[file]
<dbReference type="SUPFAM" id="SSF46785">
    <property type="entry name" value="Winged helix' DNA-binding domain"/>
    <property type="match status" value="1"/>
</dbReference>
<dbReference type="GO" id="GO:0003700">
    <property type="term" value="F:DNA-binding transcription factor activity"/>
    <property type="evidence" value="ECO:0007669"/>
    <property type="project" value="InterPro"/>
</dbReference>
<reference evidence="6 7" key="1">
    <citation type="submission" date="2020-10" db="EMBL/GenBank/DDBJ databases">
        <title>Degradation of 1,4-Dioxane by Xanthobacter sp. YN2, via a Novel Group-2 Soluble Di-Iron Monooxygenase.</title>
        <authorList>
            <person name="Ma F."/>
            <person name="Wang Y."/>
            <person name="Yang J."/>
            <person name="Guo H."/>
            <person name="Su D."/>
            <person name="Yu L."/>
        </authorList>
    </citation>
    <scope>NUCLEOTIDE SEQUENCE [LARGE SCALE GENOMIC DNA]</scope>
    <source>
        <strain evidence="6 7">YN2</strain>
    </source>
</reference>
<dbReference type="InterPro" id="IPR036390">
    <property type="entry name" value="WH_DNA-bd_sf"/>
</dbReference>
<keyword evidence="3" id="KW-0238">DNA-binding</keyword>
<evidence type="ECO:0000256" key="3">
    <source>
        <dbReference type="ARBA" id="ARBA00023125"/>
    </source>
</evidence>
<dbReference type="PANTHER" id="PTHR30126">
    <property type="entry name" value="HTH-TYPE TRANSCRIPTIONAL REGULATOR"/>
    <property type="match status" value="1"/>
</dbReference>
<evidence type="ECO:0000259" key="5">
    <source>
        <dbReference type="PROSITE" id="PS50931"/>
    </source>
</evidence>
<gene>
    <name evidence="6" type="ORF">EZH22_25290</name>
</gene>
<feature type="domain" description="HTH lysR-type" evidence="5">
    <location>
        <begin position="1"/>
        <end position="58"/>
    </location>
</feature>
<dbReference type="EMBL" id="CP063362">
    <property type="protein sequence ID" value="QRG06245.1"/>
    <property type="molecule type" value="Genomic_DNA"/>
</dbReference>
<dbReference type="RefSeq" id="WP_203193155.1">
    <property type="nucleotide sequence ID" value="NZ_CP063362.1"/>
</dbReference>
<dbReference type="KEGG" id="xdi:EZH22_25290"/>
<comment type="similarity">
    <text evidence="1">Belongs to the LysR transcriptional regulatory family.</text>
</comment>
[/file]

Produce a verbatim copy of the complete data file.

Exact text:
<dbReference type="SUPFAM" id="SSF46785">
    <property type="entry name" value="Winged helix' DNA-binding domain"/>
    <property type="match status" value="1"/>
</dbReference>
<dbReference type="GO" id="GO:0003700">
    <property type="term" value="F:DNA-binding transcription factor activity"/>
    <property type="evidence" value="ECO:0007669"/>
    <property type="project" value="InterPro"/>
</dbReference>
<reference evidence="6 7" key="1">
    <citation type="submission" date="2020-10" db="EMBL/GenBank/DDBJ databases">
        <title>Degradation of 1,4-Dioxane by Xanthobacter sp. YN2, via a Novel Group-2 Soluble Di-Iron Monooxygenase.</title>
        <authorList>
            <person name="Ma F."/>
            <person name="Wang Y."/>
            <person name="Yang J."/>
            <person name="Guo H."/>
            <person name="Su D."/>
            <person name="Yu L."/>
        </authorList>
    </citation>
    <scope>NUCLEOTIDE SEQUENCE [LARGE SCALE GENOMIC DNA]</scope>
    <source>
        <strain evidence="6 7">YN2</strain>
    </source>
</reference>
<dbReference type="InterPro" id="IPR036390">
    <property type="entry name" value="WH_DNA-bd_sf"/>
</dbReference>
<keyword evidence="3" id="KW-0238">DNA-binding</keyword>
<evidence type="ECO:0000256" key="3">
    <source>
        <dbReference type="ARBA" id="ARBA00023125"/>
    </source>
</evidence>
<dbReference type="PANTHER" id="PTHR30126">
    <property type="entry name" value="HTH-TYPE TRANSCRIPTIONAL REGULATOR"/>
    <property type="match status" value="1"/>
</dbReference>
<evidence type="ECO:0000259" key="5">
    <source>
        <dbReference type="PROSITE" id="PS50931"/>
    </source>
</evidence>
<gene>
    <name evidence="6" type="ORF">EZH22_25290</name>
</gene>
<feature type="domain" description="HTH lysR-type" evidence="5">
    <location>
        <begin position="1"/>
        <end position="58"/>
    </location>
</feature>
<dbReference type="EMBL" id="CP063362">
    <property type="protein sequence ID" value="QRG06245.1"/>
    <property type="molecule type" value="Genomic_DNA"/>
</dbReference>
<dbReference type="RefSeq" id="WP_203193155.1">
    <property type="nucleotide sequence ID" value="NZ_CP063362.1"/>
</dbReference>
<dbReference type="KEGG" id="xdi:EZH22_25290"/>
<comment type="similarity">
    <text evidence="1">Belongs to the LysR transcriptional regulatory family.</text>
</comment>